Appeals Court Backs School Resource Officer in 7th Grader’s Arrest, Handcuffing

By Mark Walsh — July 27, 2016 4 min read
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A divided federal appeals court has upheld a school resource officer’s arrest and handcuffing of a New Mexico 7th grader for disrupting his class with “fake burps.”

A panel of the U.S. Court of Appeals for the 10th Circuit, in Denver, ruled 2-1 that the officer was immune from liability because it was not clearly established that the student’s classroom disruptions were not in violation of a New Mexico law that prohibits interference with the “educational process” at any public or private school.

The majority also upheld qualified immunity for the officer regarding his use of handcuffs when he took the 13-year-old, identified in court papers as F.M., to a juvenile detention center.

The incident at Cleveland Middle School in Albuquerque, N.M., began in May 2011 when F.M. disrupted his physical education class, which was meeting in a regular classroom on the day in question because students were giving presentations.

Court papers say teacher Margaret Mines-Hornbeck had ordered F.M. into the hallway because of his fake burps and other distractions. The student leaned into the classroom doorway and continued to make burping noises and causing his classmates to laugh.

At that point, the teacher radioed to the school resource officer, Arthur Acosta of the Albuquerque Police Department, to come to the hallway. The teacher asked Acosta to remove F.M. because she could not control him.

Acosta brought the student to the school office, but soon after decided to arrest him for violating the state statute about interfering with school. Although F.M. was handcuffed and taken to the juvenile justice center, it appears that his mother picked him up soon after, and he faced no juvenile charges. F.M. was suspended for a day for the incident, and he did not return to the school that academic year.

F.M.'s mother, identified as A.M., filed a lawsuit after a second incident in which the student, who returned to the middle school the next year, was suspected of selling marijuana to classmates. School employees had searched F.M., including an inspection of his waistband, but found no marijuana. The mother’s lawsuit said the search was unreasonable under the Fourth Amendment. But a federal district court and the 10th Circuit court panel, unanimously, upheld immunity for school officials in the search.

As for the arrest and handcuffing in the classroom disruption incident, the lawsuit alleged that Acosta’s actions violated settled law because the student’s behavior was not the serious interference with school contemplated by the New Mexico statute.

“At worst, F.M. was being a class-clown and engaged in behavior that would have subjected generations of school boys to an after-school detention, writing lines, or a call to his parents,” the suit said.

But the district court ruled that the officer had immunity, and the appeals court majority agreed.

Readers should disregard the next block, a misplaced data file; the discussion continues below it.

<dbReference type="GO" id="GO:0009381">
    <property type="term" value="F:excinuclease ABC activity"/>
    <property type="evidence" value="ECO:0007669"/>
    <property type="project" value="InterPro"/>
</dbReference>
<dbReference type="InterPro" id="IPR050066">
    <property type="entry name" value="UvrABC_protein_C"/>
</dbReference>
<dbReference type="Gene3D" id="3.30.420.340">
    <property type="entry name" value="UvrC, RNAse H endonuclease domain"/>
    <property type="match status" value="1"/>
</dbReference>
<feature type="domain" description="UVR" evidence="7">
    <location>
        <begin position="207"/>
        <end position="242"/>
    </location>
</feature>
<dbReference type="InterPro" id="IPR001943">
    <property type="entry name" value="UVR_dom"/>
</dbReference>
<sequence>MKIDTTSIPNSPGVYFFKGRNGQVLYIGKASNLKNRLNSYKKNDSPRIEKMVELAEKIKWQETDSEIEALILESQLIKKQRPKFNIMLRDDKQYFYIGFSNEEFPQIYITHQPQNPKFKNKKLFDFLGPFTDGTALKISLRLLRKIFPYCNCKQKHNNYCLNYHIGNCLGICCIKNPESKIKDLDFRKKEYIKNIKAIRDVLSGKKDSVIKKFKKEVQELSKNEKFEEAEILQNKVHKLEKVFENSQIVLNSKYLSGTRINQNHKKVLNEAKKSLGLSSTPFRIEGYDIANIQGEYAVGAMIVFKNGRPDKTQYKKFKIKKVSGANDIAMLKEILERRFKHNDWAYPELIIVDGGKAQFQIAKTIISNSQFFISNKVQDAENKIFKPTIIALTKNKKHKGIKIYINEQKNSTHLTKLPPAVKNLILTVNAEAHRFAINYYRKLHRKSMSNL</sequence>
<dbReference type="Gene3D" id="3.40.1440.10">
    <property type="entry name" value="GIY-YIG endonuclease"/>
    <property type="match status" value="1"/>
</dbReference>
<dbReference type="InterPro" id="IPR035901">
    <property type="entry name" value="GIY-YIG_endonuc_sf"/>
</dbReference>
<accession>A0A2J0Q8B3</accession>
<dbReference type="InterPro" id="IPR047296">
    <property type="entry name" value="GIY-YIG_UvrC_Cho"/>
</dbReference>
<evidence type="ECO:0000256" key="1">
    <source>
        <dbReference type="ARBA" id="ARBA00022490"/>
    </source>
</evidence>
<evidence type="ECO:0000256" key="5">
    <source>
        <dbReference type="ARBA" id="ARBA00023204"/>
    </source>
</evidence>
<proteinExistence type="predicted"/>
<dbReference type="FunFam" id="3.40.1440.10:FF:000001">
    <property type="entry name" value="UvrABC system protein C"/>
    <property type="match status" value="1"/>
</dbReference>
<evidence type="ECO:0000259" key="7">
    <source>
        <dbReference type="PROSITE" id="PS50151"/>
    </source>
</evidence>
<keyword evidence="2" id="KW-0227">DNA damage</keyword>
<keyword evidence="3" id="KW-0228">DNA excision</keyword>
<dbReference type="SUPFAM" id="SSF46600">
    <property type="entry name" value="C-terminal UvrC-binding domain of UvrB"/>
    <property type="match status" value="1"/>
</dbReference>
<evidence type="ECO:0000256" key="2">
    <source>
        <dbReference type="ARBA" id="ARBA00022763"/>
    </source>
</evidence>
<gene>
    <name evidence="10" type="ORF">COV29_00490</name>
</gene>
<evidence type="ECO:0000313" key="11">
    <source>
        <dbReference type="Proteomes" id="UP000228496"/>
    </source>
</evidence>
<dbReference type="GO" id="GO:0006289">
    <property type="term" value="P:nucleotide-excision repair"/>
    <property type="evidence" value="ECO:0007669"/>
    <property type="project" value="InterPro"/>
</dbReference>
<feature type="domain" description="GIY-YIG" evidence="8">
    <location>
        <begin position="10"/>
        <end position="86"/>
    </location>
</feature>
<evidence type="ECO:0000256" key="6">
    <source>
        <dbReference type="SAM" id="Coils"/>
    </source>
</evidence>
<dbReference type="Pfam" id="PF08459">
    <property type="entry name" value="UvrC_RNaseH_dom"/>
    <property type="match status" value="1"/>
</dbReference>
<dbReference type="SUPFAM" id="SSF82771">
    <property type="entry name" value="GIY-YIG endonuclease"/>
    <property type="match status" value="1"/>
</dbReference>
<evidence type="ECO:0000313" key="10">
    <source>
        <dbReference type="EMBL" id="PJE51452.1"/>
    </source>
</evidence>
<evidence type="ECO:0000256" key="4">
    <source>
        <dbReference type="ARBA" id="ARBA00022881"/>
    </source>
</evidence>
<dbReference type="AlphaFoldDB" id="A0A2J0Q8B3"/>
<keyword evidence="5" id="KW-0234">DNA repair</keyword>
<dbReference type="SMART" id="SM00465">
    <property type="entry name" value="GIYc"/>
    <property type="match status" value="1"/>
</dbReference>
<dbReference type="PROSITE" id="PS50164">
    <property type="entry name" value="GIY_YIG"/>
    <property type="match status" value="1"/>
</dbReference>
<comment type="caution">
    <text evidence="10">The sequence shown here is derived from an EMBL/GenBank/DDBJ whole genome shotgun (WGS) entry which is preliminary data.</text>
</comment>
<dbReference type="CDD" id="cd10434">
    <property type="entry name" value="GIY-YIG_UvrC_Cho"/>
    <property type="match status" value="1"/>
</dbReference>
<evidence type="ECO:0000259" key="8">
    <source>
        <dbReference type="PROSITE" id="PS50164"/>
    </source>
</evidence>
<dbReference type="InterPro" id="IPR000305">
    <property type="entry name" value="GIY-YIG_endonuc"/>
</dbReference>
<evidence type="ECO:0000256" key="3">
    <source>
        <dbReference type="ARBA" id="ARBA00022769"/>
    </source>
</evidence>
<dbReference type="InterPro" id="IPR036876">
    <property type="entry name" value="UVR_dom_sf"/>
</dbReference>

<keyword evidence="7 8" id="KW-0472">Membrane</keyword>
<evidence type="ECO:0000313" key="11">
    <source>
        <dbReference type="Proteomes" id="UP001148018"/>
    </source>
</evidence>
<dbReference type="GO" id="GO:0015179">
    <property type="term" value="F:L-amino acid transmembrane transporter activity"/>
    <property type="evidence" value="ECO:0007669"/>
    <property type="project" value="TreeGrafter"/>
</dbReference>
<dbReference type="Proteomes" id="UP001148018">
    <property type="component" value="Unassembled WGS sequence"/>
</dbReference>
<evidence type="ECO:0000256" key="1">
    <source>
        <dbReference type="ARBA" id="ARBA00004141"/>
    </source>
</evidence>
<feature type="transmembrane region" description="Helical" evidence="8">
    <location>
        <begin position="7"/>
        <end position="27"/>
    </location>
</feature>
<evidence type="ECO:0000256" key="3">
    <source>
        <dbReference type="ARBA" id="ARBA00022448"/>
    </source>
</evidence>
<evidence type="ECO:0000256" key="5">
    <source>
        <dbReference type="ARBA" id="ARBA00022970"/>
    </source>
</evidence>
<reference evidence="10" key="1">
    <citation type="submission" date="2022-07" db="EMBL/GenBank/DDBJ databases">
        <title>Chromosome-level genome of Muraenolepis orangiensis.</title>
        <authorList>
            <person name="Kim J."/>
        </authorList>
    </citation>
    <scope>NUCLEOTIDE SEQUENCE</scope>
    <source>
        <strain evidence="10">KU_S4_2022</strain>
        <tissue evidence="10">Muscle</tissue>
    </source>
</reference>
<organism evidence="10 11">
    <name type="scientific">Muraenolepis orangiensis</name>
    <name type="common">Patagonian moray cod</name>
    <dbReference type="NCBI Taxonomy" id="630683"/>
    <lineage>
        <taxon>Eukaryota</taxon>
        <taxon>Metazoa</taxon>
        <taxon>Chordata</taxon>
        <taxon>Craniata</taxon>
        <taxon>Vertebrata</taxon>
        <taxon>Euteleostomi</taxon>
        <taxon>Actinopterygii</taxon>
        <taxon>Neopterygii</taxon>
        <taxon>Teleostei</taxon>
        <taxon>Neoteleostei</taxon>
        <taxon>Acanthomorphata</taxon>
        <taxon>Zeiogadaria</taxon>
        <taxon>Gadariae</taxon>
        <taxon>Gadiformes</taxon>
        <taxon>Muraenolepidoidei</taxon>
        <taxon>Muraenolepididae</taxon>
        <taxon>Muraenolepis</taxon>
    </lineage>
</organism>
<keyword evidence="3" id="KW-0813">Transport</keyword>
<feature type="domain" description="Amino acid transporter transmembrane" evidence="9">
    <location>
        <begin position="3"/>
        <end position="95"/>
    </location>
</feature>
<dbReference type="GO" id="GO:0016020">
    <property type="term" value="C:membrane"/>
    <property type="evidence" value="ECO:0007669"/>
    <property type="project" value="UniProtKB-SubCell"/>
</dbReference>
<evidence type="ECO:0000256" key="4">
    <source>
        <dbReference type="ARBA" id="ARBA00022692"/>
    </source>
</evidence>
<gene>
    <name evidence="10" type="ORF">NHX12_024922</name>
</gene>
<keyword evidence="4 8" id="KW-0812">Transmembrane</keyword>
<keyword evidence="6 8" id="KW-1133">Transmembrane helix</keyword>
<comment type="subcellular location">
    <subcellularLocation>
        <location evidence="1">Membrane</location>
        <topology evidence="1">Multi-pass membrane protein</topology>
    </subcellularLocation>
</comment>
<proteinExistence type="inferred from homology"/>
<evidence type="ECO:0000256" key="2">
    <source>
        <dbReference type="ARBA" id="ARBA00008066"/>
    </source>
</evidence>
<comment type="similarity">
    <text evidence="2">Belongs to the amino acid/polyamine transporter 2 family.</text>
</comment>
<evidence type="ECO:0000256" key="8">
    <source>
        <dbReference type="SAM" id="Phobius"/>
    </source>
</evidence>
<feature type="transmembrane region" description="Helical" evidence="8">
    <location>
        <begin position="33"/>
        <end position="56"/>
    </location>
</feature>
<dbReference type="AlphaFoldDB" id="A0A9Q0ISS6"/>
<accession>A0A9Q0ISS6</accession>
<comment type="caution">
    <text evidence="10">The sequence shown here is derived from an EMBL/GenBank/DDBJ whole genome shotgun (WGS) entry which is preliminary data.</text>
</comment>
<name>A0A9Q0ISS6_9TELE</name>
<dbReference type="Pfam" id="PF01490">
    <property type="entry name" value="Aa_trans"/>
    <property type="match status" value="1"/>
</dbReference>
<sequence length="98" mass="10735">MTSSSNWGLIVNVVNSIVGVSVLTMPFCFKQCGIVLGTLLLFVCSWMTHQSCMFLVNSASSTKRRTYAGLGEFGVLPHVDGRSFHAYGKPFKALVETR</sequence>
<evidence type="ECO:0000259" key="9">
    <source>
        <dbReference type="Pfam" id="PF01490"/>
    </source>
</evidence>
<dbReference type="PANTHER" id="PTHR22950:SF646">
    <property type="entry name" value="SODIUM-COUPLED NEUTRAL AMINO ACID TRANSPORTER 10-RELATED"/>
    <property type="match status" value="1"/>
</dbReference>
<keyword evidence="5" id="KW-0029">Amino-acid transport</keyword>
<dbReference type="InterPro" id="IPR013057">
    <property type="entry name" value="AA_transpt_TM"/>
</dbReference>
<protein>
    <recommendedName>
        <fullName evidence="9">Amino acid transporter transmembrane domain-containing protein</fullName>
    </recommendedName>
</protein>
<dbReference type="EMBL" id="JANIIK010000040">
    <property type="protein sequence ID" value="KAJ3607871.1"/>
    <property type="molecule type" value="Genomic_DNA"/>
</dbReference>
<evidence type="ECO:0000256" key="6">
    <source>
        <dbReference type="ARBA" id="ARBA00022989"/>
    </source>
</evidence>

In its July 25 decision in A.M. v. Holmes, the 10th Circuit court said the effect of F.M.'s conduct “was not merely to disturb the good order of Ms. Mines-Hornbeck’s classroom; rather, it was to bring the activities of that classroom to a grinding halt.”

The majority rejected arguments that the officer should have been guided by a 1974 New Mexico appeals court ruling that had interpreted a state statute about disrupting colleges as requiring interference with a school as a whole, rather than a single classroom, to be a violation. The language of the statute about college disruptions was nearly identical to that regarding K-12 schools, but the majority said the 1974 ruling didn’t interpret the K-12 law.

“In sum, we hold that it would not have been clear to a reasonable officer in Officer Acosta’s position that his arrest of F.M. under [the New Mexico statute] would have been lacking in probable cause and thus violative of F.M.'s Fourth Amendment rights,” Judge Jerome A. Holmes wrote for the majority.

Holmes said the majority was “neither oblivious nor unsympathetic to the potential future consequences to a child, such as F.M., of an arrest or other law-enforcement sanction for seemingly non-egregious classroom misconduct,” but “it ultimately is not our place to question or undermine the New Mexico legislature’s policy choice to criminalize interference with the educational process.”

Because F.M.'s mother sued only the officer (and the school administrators in the search incident) and the courts ruled that the defendants were immune, that is likely the end of her case, unless the full 10th Circuit court or the U.S. Supreme Court take it up.

Writing in dissent, Judge Neil M. Gorsuch said that a student’s classroom disruption that would have once resulted in a trip to the principal’s office and detention is now leading to the involvement of the police.

“And maybe today the officer decides that, instead of just escorting the now-compliant 13-year-old to the principal’s office, an arrest would be a better idea,” Gorsuch said. “So out come the handcuffs and off goes the child to juvenile detention. My colleagues suggest the law permits exactly this option. ... Respectfully, I remain unpersuaded.”

A version of this news article first appeared in The School Law Blog.